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Repairing Broken Trust (Part 2)

Last week we began discussing the impact of broken trust in our lives and relationships.  Broken trust is incredibly hurtful.  It rocks the foundation of a relationship and can leave you wondering what was real.  Knowing how or when to trust someone again can be tricky business.  Often, we get caught either wanting to trust too soon, so as to move on from the painful event and silence our own heartache, or living behind the multiple walls we have built out of self defense.  Both options often lead to continued heartbreak and sadness.

So all of that begs the question:  How do you know when to trust someone again?  How do you know when it is emotionally safe to re-enter the relationship or to begin a new relationship?  How do you repair broken trust?  Here are five factors to consider when repairing broken trust:


How does he function in other areas of his life?  Who are his friends?  What does his previous behavior tell you about the possibilities for the future?  One of life’s greatest truths is: past behavior is the greatest predictor of future behavior.  That being said, is he addressing his previous behavior?


After trust has been broken, both individuals understand the relationship is going to be different moving forward.  This isn’t “let’s go back to the way things were.”  Rather it is “let’s start a new chapter and learn from the previous mistakes.”  The person who broke trust needs to understand the ripple effect of her actions and wants to change her behavior.  At the same time, you (the person whose trust was broken) need to understand that you cannot move forward unless you peel back the layers and deal with your own emotional wounds.  A repaired relationship cannot heal a broken heart, but a healed heart can help repair a relationship.


When you try to share what you have been through, a trustworthy person will not only stop to listen, but he will genuinely care about the ripple effect of his actions and respond accordingly. It is hard to trust someone if whenever you bring up what happened he responds defensively by either redirecting the focus to you (Well, you…) or blaming someone else.

“Desiring and, ultimately, requiring that someone be concerned about his or her impact on you is not a matter of self-absorption or ‘it’s all about me.’  It is your responsibility and evidence of self-stewardship.  You only have one heart, and that heart is the core of you.  If you repeatedly subject it to bad treatment, constantly have to protect yourself, or realize you are the only one in the relationship who is concerned about you, you are not taking good care of that heart.”        –       John Townsend, Beyond Boundaries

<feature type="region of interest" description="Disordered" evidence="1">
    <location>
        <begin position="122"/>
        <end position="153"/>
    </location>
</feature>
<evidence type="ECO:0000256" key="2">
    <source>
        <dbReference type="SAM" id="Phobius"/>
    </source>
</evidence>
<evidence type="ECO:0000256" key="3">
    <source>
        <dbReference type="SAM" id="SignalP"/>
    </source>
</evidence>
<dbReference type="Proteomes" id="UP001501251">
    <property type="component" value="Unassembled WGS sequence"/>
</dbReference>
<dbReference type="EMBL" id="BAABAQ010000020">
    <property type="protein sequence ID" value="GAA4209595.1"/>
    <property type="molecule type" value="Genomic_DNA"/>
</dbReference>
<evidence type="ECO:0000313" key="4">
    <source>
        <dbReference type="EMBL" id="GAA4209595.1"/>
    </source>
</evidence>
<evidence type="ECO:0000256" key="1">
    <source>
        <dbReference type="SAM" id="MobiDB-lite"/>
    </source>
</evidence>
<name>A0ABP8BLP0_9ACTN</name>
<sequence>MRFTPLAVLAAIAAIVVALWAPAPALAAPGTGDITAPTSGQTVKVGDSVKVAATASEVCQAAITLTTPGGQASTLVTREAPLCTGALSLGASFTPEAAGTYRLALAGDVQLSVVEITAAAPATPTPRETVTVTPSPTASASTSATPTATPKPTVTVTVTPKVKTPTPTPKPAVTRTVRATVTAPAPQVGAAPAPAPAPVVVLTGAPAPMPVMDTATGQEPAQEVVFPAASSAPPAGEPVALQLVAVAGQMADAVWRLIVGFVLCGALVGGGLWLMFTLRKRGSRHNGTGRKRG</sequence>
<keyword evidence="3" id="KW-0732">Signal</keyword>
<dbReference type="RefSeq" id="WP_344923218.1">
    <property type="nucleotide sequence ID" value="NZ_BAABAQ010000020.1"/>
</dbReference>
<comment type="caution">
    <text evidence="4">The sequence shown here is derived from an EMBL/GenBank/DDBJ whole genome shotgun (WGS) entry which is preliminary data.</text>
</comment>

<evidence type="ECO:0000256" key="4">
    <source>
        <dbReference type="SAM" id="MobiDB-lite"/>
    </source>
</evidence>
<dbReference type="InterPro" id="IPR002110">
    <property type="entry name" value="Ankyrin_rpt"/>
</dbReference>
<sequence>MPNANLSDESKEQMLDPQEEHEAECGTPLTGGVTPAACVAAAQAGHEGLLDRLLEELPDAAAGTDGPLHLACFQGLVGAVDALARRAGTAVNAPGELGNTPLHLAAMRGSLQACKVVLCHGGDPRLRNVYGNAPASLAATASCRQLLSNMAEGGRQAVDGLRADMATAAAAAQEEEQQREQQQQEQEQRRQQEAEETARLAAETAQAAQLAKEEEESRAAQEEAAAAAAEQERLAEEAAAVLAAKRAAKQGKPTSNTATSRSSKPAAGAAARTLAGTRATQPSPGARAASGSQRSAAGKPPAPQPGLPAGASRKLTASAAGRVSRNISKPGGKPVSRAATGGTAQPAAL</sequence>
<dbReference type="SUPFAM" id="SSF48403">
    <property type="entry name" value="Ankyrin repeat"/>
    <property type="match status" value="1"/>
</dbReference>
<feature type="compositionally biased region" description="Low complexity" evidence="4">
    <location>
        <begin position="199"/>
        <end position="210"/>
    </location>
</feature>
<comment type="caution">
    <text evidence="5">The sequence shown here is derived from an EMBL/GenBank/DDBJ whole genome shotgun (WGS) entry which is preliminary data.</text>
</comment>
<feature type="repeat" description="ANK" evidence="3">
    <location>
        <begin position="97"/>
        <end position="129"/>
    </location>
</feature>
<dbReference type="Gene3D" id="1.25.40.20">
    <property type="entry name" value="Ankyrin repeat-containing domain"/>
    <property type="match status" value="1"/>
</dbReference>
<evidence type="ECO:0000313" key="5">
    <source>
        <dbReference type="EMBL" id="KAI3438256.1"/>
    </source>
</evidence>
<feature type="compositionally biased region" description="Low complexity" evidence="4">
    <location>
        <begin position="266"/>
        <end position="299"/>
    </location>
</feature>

Remember, we said that the best predictor of future behavior is past behavior.  It is for that reason that there must be noticeable and sustainable behavior change.  If there is no behavior change, it is impossible for you to have realistic hope that the relationship will ever be different.

“When the person changes behavior, but you see no evidence that the change is due to a heart-level understanding of how the person impacted you, most likely what you are seeing is compliance.  You are not seeing transformation.  Compliance is about getting caught and not wanting to get caught again.  It does not develop trust.”      – John Townsend, Beyond Boundaries


Rome was not built in a day and neither is trust.  Whether we are learning to trust someone for the first time or we are trying to repair broken trust, building true trust takes time.  Remember our quote from last week:  “Love is free, trust is earned.”  If you are willing to quickly trust again, then it may indicate that you are trying to avoid healing.  If the other person is pushing you to quickly trust her again, then it may indicate she is trying to avoid changing.    The work of healing and repair is a marathon, not a race.  There are no extra points for fastest time.

Trust can be repaired, and hearts and relationships can be healed.  It takes work and time, and the hurt you may be feeling today will not last forever.  As you work to heal your heart, you may feel confident you can trust this person again or you may feel less certain about the future of your relationship.  Whether you stay in the relationship or decide to go, you have to let go… let go of the hurt, let go of the old patterns, let go of the broken relationship.  You have to let go so you can be free and enter into this next relationship chapter healed and untethered by the past.   Your heart longs for and deserves that free.

What hurt do you need to heal and begin letting go of today in order to free your heart?  What have you learned about yourself during your healing process?  What behavior change do you need to see from the other person in order to begin trusting him again?


Townsend, John, Ph.D. (2011).  Beyond Boundaries: Learning to trust again in relationships.  Grand Rapids:  Zondervan.